The flurry of Facebook analysis and discussion has reached new heights this week with the stock opening on the Nasdaq Friday. The stock’s pricing at $38 per share, the high-end of its upped price range, crowns Facebook as the largest tech IPO ever and values the company at over $100bn. At over 900mm monthly active users, qualifying the company as a growth story is probably the understatement of the era — particularly when comparing it to just a handful of years when I started using Facebook in 2004 with a couple of other thousand Harvard students. Talk about the Silicon Valley dream.
While there are indeed a fair share of skeptics pointing to concerns (including the lofty valuation, slowing growth, and mobile user obstacles), the overriding sentiment surrounding the IPO is one of raw excitement, with Zuckerberg soaring to new heights of celebrity status. Facebook’s growth prospects, unique advertising opportunity (of course highlighted by targeted ads given its 901 million monthly active users), and platform upside (including growing social games) all fuel the growth story fire. In many ways, Facebook is unique as both a tech company and a consumer company. And while there has been much focus on the actions of the insiders and big time investors, FB’s public debut has become the retail investor event of the decade given the degree reach of its use across the population.
This hype surrounding the company and faith in its CEO — particularly from retail investors — is particularly notable, because it stands in direct contrast to what is happening in the rest of the market in three key ways: (1) Facebook excitement reflective of IPO market hype for new growth names vs. lukewarm aftermarket responses for the same companies, (2) Willingness to suspend disbelief when it comes to Facebook risks vs. “sell first, ask questions later” for growth companies that have already been trading and, (3) Willingness to celebrate growth stocks vs. continued flight to safety given the overhangs in Europe and beyond.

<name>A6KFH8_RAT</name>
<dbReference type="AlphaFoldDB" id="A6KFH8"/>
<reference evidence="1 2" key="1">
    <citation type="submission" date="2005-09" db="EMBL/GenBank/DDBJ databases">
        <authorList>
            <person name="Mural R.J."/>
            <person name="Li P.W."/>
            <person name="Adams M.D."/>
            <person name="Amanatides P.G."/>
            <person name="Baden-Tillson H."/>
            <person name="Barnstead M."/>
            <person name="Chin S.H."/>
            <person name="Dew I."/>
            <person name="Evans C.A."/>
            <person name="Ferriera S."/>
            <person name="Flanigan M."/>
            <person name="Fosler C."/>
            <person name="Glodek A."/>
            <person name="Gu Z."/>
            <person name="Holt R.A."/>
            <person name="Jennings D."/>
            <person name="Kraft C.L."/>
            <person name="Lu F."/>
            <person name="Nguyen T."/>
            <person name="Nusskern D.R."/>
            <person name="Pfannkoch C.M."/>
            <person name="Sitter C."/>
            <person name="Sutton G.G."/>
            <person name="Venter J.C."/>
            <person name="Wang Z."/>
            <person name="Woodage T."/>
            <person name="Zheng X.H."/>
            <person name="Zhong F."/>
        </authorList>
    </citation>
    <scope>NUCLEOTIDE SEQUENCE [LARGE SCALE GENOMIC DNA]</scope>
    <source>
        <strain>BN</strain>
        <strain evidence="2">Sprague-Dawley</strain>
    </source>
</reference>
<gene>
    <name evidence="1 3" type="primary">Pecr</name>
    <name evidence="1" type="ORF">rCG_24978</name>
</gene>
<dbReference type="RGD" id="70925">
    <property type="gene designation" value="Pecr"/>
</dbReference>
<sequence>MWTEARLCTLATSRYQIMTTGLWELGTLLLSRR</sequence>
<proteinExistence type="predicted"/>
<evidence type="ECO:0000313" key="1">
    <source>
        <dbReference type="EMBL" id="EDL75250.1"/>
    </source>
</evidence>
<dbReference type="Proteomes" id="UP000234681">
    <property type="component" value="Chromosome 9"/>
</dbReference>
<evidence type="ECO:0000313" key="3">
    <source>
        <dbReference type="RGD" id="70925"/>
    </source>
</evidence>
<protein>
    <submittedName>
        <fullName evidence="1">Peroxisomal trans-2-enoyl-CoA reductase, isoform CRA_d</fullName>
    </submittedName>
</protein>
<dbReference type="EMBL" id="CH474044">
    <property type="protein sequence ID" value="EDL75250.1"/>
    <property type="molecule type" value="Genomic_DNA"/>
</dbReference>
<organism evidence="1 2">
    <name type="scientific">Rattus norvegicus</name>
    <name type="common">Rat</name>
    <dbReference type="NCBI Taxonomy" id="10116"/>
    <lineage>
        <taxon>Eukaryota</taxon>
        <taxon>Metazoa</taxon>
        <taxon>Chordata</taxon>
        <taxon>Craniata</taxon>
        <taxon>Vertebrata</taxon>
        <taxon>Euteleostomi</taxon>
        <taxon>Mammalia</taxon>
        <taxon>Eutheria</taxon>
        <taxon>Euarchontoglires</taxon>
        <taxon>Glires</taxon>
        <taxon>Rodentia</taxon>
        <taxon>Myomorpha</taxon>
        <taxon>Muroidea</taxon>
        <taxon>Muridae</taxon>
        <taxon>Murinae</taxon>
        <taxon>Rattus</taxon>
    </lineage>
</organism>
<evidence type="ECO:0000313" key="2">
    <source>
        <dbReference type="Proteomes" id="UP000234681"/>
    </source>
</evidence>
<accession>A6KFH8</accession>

Bifurcation between the IPO market and the aftermarket
There indeed has been a bifurcation between the IPO markets and the aftermarket. We of course have seen this clearly in the social media cohort alone — for example with LinkedIn up 109 percent in its first day of trading last May, Groupon up 31 percent in its first day in November andYelp up 64 percent in its first day this past March, just to name a few.
The aftermarket returns, in contrast, have been dismal. Even LinkedIn, which is up in the aftermarket currently, hit a low almost 40 percent below where it closed in its first day of trading. Not to mention that the aftermarket returns from the likes of Groupon, Yelp, Zynga, Pandora are deeply in the red. In other words, investors have been excited about the “next hot thing” — feeding a pop that in part is engineered by the mechanics of the offering, with only a sliver of shares being offered — but then have started asking questions once the stock starts to trade at lofty levels.
We are seeing this “hot IPO-lukewarm aftermarket” phenomenon extending beyond social media as well to other new growth names. Look no further than the pops from organic food company Annie’s that was up 89 percent in its first day, luggage and accessories maker Tumi Holdings up 47 percent in its debut, big data play Splunk up 109 percent and e-commerce name Demandware up 47 percent, as a selection of examples. After such initial pops, all of these are down in the aftermarket, with the exception of Annie’s up only meagerly.
Ultimately, the discrepancy between the hot IPO opens and the lukewarm aftermarket performance from the new growth companies is key to be aware of to protect yourself in the aftermarket, something we have emphasized all week on "Mad Money."
Willingness to suspend disbelief when it comes to Facebook risks vs. “sell first, ask questions later” for companies that have already been trading